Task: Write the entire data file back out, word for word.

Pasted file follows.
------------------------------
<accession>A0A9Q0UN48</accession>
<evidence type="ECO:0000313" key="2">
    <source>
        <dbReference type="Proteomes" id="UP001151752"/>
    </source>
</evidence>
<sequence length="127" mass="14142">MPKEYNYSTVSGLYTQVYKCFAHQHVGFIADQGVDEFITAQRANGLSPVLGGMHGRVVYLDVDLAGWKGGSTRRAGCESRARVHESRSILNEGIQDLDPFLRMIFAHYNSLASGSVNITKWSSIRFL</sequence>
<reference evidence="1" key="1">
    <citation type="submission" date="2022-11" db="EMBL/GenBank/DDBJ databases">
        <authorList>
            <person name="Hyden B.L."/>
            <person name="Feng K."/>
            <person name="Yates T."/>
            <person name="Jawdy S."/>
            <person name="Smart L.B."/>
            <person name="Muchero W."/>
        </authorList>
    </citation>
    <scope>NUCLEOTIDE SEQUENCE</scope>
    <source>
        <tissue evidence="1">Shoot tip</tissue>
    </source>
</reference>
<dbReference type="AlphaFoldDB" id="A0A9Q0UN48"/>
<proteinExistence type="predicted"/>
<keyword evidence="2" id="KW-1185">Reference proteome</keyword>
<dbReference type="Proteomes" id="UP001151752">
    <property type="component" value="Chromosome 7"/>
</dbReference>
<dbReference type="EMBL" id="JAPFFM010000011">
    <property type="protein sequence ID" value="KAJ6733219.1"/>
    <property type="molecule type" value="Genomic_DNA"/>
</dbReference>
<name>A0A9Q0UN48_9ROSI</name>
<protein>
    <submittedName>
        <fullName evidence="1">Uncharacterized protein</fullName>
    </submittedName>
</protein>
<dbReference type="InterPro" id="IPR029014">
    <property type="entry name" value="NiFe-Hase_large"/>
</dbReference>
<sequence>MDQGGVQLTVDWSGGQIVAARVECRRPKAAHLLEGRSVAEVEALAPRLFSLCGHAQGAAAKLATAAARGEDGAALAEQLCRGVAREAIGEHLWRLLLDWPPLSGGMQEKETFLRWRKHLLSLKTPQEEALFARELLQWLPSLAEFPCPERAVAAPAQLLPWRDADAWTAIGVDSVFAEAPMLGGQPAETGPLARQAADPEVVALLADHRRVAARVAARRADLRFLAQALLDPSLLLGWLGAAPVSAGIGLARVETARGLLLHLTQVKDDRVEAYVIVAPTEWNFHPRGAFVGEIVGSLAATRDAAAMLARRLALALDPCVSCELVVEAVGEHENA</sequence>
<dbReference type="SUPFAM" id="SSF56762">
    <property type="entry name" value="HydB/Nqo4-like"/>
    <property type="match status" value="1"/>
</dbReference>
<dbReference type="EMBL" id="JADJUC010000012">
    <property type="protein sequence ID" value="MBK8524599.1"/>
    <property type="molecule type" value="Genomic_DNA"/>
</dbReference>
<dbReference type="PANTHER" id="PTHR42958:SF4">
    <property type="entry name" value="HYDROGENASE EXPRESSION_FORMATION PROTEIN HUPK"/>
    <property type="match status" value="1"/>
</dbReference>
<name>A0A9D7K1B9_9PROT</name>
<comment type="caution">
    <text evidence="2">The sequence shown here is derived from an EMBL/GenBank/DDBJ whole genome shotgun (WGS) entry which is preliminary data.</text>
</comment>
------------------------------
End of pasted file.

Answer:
<accession>A0A9Q0UN48</accession>
<evidence type="ECO:0000313" key="2">
    <source>
        <dbReference type="Proteomes" id="UP001151752"/>
    </source>
</evidence>
<sequence length="127" mass="14142">MPKEYNYSTVSGLYTQVYKCFAHQHVGFIADQGVDEFITAQRANGLSPVLGGMHGRVVYLDVDLAGWKGGSTRRAGCESRARVHESRSILNEGIQDLDPFLRMIFAHYNSLASGSVNITKWSSIRFL</sequence>
<reference evidence="1" key="1">
    <citation type="submission" date="2022-11" db="EMBL/GenBank/DDBJ databases">
        <authorList>
            <person name="Hyden B.L."/>
            <person name="Feng K."/>
            <person name="Yates T."/>
            <person name="Jawdy S."/>
            <person name="Smart L.B."/>
            <person name="Muchero W."/>
        </authorList>
    </citation>
    <scope>NUCLEOTIDE SEQUENCE</scope>
    <source>
        <tissue evidence="1">Shoot tip</tissue>
    </source>
</reference>
<dbReference type="AlphaFoldDB" id="A0A9Q0UN48"/>
<proteinExistence type="predicted"/>
<keyword evidence="2" id="KW-1185">Reference proteome</keyword>
<dbReference type="Proteomes" id="UP001151752">
    <property type="component" value="Chromosome 7"/>
</dbReference>
<dbReference type="EMBL" id="JAPFFM010000011">
    <property type="protein sequence ID" value="KAJ6733219.1"/>
    <property type="molecule type" value="Genomic_DNA"/>
</dbReference>
<name>A0A9Q0UN48_9ROSI</name>
<protein>
    <submittedName>
        <fullName evidence="1">Uncharacterized protein</fullName>
    </submittedName>
</protein>
<dbReference type="InterPro" id="IPR029014">
    <property type="entry name" value="NiFe-Hase_large"/>
</dbReference>
<sequence>MDQGGVQLTVDWSGGQIVAARVECRRPKAAHLLEGRSVAEVEALAPRLFSLCGHAQGAAAKLATAAARGEDGAALAEQLCRGVAREAIGEHLWRLLLDWPPLSGGMQEKETFLRWRKHLLSLKTPQEEALFARELLQWLPSLAEFPCPERAVAAPAQLLPWRDADAWTAIGVDSVFAEAPMLGGQPAETGPLARQAADPEVVALLADHRRVAARVAARRADLRFLAQALLDPSLLLGWLGAAPVSAGIGLARVETARGLLLHLTQVKDDRVEAYVIVAPTEWNFHPRGAFVGEIVGSLAATRDAAAMLARRLALALDPCVSCELVVEAVGEHENA</sequence>
<dbReference type="SUPFAM" id="SSF56762">
    <property type="entry name" value="HydB/Nqo4-like"/>
    <property type="match status" value="1"/>
</dbReference>
<dbReference type="EMBL" id="JADJUC010000012">
    <property type="protein sequence ID" value="MBK8524599.1"/>
    <property type="molecule type" value="Genomic_DNA"/>
</dbReference>
<dbReference type="PANTHER" id="PTHR42958:SF4">
    <property type="entry name" value="HYDROGENASE EXPRESSION_FORMATION PROTEIN HUPK"/>
    <property type="match status" value="1"/>
</dbReference>
<name>A0A9D7K1B9_9PROT</name>
<comment type="caution">
    <text evidence="2">The sequence shown here is derived from an EMBL/GenBank/DDBJ whole genome shotgun (WGS) entry which is preliminary data.</text>
</comment>